1950s and 1960s
Hilla Rebay, the
Visit Archives Collection online for more on Hilla Rebay.
The permanent collection of the Guggenheim Museum constitutes the very core of the institution.
Visit the Findings Blog for interesting highlights from the Library & Archives collection.
Rebay resigns and James Johnson Sweeney is named director of the museum. The name of the Museum of Non-Objective Painting is changed to the Solomon R. Guggenheim Museum to distinguish it as a memorial to its founder, who died in 1949, and to signify a shift toward a broader view of modern and contemporary art. Under Sweeney, the foundation purchases several sculptures by Constantin Brancusi and other important artists whose work does not fall within the category of "non-objective" art.
The museum opens to an enthusiastic public on October 21, just six months after Wright's death. From the beginning, the relationship between the breathtaking architecture of the building and the art it was built to display inspires controversy and debate. One critic writes that the museum "has turned out to be the most beautiful building in America . . . never for a minute dominating the pictures being shown," while another insists that the structure is "less a museum than it is a monument to Frank Lloyd Wright."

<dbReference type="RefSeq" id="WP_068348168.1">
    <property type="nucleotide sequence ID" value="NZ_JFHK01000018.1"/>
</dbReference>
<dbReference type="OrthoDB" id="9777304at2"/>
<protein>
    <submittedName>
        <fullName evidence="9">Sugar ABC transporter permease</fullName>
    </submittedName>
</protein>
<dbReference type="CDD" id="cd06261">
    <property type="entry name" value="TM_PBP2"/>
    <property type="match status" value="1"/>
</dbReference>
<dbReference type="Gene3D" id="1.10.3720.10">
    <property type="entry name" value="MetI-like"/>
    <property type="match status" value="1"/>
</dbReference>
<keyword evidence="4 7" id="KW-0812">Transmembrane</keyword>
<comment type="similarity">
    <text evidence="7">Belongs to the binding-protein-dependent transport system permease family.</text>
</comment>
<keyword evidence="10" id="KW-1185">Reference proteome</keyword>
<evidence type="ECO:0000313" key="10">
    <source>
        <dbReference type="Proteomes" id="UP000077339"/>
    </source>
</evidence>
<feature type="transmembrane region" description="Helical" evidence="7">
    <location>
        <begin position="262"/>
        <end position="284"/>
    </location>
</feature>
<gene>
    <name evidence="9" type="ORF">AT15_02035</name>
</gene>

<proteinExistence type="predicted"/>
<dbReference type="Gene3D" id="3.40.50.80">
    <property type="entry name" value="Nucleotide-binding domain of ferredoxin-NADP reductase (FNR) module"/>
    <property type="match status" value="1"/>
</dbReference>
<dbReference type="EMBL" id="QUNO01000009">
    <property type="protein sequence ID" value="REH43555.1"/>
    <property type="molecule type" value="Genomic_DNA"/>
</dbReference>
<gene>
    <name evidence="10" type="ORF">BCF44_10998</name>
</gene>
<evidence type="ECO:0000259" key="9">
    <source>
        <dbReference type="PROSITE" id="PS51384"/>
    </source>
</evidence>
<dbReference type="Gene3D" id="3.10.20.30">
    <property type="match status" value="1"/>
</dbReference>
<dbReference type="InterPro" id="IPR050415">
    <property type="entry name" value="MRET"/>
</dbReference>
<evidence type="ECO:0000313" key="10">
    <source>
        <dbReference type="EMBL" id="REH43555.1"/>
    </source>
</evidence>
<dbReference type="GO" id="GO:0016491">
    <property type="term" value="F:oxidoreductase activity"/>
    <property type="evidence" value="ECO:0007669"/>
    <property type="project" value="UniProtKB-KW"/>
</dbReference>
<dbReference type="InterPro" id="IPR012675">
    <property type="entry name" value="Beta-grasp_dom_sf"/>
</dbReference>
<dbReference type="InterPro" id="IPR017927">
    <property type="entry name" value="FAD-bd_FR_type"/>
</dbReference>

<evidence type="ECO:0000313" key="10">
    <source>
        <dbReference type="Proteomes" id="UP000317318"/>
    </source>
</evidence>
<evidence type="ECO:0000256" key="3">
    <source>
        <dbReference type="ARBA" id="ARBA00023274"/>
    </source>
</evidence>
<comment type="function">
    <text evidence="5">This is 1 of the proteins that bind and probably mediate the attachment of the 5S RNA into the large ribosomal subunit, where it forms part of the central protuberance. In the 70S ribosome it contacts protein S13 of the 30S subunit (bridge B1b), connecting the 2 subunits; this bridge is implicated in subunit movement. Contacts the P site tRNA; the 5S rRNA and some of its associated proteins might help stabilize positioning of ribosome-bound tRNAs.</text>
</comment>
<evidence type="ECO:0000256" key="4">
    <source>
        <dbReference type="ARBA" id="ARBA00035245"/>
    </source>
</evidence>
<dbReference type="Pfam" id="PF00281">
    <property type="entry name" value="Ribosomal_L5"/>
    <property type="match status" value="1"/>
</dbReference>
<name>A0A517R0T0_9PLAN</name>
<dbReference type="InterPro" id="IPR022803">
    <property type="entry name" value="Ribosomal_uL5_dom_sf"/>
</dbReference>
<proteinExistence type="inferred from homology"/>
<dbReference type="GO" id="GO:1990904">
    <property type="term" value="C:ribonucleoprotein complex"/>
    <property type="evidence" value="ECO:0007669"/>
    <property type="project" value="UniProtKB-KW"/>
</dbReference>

One year after the resignation of Sweeney, Thomas M. Messer is appointed director of the Solomon R. Guggenheim Museum. He will remain in that position for twenty-seven years, during which time he greatly expands the collection and establishes the Guggenheim as a world-class institution known for its art scholarship and special exhibitions.
Over the years, Justin Thannhauser and his wife, Hilde, will give the Guggenheim more than seventy works, including thirty-four by Picasso alone. This donation greatly enlarges the scope of the collection to include painting of the 19th century, beginning with Camille Pissaro’s The Hermitage at Pontoises (1867).